The Russian hacking scandal isn't scary because Putin has a team of super-genius technomancers inside the internet, preying on the fears of innocent steelworkers. It's because he hired twenty nerds to sit in a basement and make memes and run basic phishing scams and that's all it goddamned took. Let's face it, Trump probably would've won without Russian meddling. But let's come back to that. 

You know what I hate? Reflecting on myself and my actions in the hopes of being a better person. It's terrible! I'm not being sarcastic! It's a thoroughly unpleasant thing to do that just adds to the bubbling cauldron of anxiety I've got going all the time. I will do anything, anything, to avoid the feeling I get when I realize I've done or said something hurtful or ignorant. Then, when I realize I'm going to have to consciously adjust my behavior in the future, because I want to be the best version of myself? That shit is like running a gauntlet of mind-spiders. 

 And that feeling comes constantly now, as we live on social media in a time of social awakening. So I get why America (let's be honest, White America) is having a hard time with self-reflection. Everyone's drowning in anxiety, both real and manufactured. White liberals don't want to deal with the fact that they've never pressured their party into dealing with systemic racism and American imperialism, turning a blind eye to brutality as long as pro-choice Democrats were the cause of it. They've told themselves for generations that they're not racist by default because they're not as openly hostile as the other guys. 

We're all facing very real problems, like the unraveling American economy, the amplification of existential horror that is living under late capitalism, and the fact that there's just too many goddamn shows and at this point you're probably never gonna get around to Altered Carbon. Our national blood pressure is cranked up, our collective anxiety is raging, and the last thing we want is to have to deal with are topics that make us deeply uncomfortable.

While feeling guilty for being white is whiny and pointless, feeling horror as a white person who comes to accept the truth of institutionalized racism in America is a natural and appropriate reaction. And who wants to add that into their daily anxiety sandwich? Who among us with the privilege to opt of of racial politics really wants to face the reality that America is a horrorscape for most people of color and other marginalized groups?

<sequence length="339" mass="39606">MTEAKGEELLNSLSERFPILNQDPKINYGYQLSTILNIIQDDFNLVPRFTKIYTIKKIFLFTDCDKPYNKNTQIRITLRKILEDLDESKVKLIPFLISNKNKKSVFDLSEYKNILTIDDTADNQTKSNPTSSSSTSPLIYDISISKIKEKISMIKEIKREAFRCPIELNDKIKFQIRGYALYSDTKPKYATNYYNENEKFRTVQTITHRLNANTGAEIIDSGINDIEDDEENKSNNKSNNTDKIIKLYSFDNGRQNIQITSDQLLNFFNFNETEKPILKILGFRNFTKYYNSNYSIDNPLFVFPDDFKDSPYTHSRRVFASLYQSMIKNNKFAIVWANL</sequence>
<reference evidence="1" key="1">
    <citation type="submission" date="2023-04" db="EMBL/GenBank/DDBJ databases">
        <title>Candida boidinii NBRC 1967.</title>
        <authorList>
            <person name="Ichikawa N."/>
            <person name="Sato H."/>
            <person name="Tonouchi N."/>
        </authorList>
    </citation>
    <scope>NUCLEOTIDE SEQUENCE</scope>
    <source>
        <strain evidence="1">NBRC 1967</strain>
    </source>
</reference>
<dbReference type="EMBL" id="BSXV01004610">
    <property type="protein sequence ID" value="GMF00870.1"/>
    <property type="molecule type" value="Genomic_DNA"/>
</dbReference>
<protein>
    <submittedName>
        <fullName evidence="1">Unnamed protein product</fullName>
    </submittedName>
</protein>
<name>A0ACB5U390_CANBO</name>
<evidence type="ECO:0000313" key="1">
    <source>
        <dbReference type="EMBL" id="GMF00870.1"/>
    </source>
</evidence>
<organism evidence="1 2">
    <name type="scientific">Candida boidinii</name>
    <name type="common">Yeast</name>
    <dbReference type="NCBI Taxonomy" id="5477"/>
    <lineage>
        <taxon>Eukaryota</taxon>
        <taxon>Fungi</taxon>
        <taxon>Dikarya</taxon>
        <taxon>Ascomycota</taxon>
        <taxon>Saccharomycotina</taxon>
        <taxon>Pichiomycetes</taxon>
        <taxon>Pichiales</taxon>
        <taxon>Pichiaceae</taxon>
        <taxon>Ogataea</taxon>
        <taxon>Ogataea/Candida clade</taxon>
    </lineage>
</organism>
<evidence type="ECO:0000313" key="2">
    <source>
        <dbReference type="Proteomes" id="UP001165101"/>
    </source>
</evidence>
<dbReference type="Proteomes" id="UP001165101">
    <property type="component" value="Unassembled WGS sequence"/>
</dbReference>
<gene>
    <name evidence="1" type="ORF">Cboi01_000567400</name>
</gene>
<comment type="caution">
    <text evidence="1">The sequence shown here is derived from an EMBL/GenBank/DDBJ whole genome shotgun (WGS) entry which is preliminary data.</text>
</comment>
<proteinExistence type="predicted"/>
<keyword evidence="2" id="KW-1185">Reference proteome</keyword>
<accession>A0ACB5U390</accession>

But guess the fuck what? The horrorscape is real and ignoring it means people dying, suffering, stagnating. And for you, it means living a lie. But dealing with that means more horror, more anxiety. Nothing remotely like the horror and anxiety faced by marginalized groups in this country, keep in mind. But it still triggers our defense mechanisms, and we look for every possible way to excuse ourselves from dealing with it. I know I do. 

So we latch on to narratives like Russia and Cambridge Analytica and we do everything we can to absolve ourselves. It was their fault Trump won, it was their sophisticated, magical ability to manipulate people that made them vote for him. When we talk about mass shootings, we don't address the racism and misogyny at the heart of the problem because we really don't want to deal with those things. We talk almost exclusively about gun control, which is certainly important, but will be useless by itself, for the same reason: we just think it'll be too hard.

Just to be clear, as much as this post is me yelling at other white people, like, I both understand why this avoidance happens and am completely guilty of it myself.  I'm on a soap box, not a pedestal. Maybe the only reason I'm even a little comfortable talking about it is that a lifetime of depression and anxiety means the idea of an inherent problem that'll probably take a lifetime of daily work to fix is, you know, in my wheelhouse.  That and the fact that I've been trying to talk about my own privilege and racism with other white people for a few years now, and I've gotten very slightly more used to the discomfort. I don't mean to sound like I'm saying "oh it's great because I'm woke af now," because I'm definitely not, I still fuck things up and say dumb shit without meaning to. I find myself acting on unconscious biases every day. But it doesn't change the fact that we have to deal with institutional racism, and a huge part of doing that involves a level of self-reflection that white people are not used to. This is a problem that will already take generations to fix. Dragging our feet translates into human suffering. 

It's good that most people don't want to be racist, but white people get uncomfortable around this topic mostly because we think admitting that we have biases is the same as admitting that you're a bad person. That's why racists always say that being white and anti-racist means you have white guilt, because the assumption is that by saying you have some level of racist social programming, you're saying that you're a bad person, and that isn't the case.  We live in a racist society, so it's impossible to not get a big fat dose of programming when you're growing up, especially if you're white. The system is larger than you, older than you by centuries, and designed to keep you unaware of its existence. You're only a bad person if you know about it and choose to do nothing. 

Our choice is simple: deal with our own racism and privilege at the cost of our comfort, or continuing ignoring it at the cost of our souls.


Evan Burke